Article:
Justin Hammond, co-founder and associate editor, sent over the second issue's editor's letter to help explain why the magazine is here and what it's attempting to do...

“Football is the quintessential communal experience. Across the world—in stadiums, bars and living rooms—countless millions of people experience collective emotion through the teams they support. As one, they feel the ecstatic joy of a goal scored, or the crushing pain of a brutal defeat. It’s mass experience, communal emotion on a huge scale. Every day, football does with ease what art constantly tries to do: it makes people feel.

“And because it plays such an important part in the everyday life of so many people, it has been a recurring topic in fine art for centuries. From Flemish landscapes filled with children kicking around animal bladders to multi-screen contemporary video installations, football acts as a symbol: a metaphor for national obsession, passion, physicality, belief, and any number of human emotions and experiences.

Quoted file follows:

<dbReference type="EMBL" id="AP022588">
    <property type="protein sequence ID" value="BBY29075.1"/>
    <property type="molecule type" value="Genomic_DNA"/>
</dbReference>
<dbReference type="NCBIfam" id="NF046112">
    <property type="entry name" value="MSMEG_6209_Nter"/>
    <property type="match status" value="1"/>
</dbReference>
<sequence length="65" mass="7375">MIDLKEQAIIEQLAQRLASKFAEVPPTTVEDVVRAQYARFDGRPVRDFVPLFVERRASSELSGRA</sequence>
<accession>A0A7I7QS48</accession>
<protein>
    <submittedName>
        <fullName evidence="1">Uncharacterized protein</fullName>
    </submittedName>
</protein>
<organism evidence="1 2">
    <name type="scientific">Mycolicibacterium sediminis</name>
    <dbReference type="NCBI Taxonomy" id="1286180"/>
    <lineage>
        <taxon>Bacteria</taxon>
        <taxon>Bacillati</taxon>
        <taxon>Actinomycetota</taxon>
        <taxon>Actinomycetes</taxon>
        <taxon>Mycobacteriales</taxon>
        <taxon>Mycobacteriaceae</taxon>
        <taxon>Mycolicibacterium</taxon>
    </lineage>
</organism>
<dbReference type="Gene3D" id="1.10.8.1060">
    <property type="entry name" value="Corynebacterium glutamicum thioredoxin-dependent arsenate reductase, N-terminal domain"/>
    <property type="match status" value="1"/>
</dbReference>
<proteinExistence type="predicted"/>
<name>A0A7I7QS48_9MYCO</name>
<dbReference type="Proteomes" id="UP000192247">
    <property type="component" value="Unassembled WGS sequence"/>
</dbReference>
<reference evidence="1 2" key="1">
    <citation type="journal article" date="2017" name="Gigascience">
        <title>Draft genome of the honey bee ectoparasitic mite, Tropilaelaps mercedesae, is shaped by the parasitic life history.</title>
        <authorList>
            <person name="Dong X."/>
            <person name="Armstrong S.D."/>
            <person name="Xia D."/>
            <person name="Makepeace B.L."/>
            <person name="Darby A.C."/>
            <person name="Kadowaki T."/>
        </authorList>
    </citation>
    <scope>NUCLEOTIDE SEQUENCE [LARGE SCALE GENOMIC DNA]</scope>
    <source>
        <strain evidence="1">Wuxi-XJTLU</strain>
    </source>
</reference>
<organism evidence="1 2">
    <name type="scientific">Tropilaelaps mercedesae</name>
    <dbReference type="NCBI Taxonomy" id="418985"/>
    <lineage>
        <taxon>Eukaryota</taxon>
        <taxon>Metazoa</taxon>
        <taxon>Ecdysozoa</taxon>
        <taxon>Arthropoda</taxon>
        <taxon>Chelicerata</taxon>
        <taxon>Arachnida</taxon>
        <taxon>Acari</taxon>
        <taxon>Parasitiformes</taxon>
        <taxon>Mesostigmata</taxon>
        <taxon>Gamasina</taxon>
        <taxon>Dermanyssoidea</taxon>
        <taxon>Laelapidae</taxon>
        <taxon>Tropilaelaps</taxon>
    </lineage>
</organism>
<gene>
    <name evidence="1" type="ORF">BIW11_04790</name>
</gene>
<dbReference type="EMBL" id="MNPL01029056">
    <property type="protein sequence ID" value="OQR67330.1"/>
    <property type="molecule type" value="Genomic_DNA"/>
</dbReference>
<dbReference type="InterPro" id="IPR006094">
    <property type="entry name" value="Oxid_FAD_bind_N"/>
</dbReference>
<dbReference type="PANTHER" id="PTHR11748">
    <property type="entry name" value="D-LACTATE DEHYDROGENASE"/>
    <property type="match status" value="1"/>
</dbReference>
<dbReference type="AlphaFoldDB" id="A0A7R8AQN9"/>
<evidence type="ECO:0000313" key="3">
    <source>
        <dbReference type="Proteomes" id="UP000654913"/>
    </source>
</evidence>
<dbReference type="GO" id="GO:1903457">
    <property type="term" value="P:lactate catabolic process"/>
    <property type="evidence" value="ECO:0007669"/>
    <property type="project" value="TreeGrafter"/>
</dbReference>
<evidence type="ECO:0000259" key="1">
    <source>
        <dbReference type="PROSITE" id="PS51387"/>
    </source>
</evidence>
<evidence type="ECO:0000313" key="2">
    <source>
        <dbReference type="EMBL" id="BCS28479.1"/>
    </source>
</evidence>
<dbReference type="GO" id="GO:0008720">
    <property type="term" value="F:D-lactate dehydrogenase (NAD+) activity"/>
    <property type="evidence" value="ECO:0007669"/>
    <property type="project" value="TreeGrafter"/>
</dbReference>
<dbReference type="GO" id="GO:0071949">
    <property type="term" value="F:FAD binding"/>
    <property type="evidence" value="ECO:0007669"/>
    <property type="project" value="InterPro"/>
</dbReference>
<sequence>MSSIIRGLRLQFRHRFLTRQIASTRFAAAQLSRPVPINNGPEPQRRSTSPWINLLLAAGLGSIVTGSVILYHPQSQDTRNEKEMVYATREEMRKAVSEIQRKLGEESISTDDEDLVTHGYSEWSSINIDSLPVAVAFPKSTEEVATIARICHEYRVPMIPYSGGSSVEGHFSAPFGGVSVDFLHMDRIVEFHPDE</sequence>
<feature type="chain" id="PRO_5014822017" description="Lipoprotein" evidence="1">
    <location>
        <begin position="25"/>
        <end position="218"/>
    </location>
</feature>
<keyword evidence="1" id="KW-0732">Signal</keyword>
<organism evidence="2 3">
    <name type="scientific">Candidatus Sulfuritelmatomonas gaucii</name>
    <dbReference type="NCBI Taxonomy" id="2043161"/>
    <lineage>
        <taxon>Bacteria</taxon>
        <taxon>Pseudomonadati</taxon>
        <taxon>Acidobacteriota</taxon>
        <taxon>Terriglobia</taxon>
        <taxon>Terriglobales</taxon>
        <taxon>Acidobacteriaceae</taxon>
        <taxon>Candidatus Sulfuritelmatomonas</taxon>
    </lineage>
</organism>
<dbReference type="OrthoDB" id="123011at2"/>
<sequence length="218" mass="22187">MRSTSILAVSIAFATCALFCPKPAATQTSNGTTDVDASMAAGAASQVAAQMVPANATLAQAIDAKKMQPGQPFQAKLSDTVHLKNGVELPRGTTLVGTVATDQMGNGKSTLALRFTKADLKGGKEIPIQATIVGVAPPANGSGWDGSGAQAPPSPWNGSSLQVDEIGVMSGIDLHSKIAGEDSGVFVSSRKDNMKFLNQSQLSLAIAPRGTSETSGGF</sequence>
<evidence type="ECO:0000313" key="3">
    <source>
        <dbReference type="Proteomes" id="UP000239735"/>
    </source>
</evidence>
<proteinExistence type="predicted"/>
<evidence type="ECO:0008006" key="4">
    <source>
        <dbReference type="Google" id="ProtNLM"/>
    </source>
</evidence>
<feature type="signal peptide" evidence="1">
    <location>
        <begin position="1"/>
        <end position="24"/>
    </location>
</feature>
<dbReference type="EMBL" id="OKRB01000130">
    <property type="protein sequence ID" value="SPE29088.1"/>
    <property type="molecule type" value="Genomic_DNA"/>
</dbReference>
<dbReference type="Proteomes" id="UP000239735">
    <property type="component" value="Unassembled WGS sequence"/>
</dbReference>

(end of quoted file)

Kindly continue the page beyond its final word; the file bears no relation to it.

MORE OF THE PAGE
“But it’s not a one-way relationship: art’s job is to deconstruct the world, to help us figure out what everything means, to offer new perspectives. Artists peel back the layers of meaning in this obsessive sport, and help us make sense of something bigger and more ungraspable in the process. Hopefully OOF goes a little way towards laying all of that bare. Football and art have been intertwined for centuries, we’re just trying to unravel that a little bit.

Get your own copy of OOF at oofmagazine.com

Mundial issue 14

A cover for every World Cup. Goal!

Mundial, a football mag from England now on its 14th issue, went mad for this World Cup and created a solid result of 21 different covers 🚀 Maybe not a surprise, this issue sold out online before it reached stockists 👀

If I'm right, this issue is Mundial's thickest yet, and with a number of extra-time projects such as Hotel Mundial, it seems the team have a lot of promise for the future.

Baggio's missed penalty in 1994 is my earliest World Cup memory so I went for his classic ponytail (above); which is your favourite?


You can find Mundial at selected stockists.

15% off SEASON!

A discount just for Coverage readers

Felicia from SEASON is offering Coverage readers 15% off issue 5! 🎉

Use the code WORLDCUP at season-zine.com/shop/

'ave it!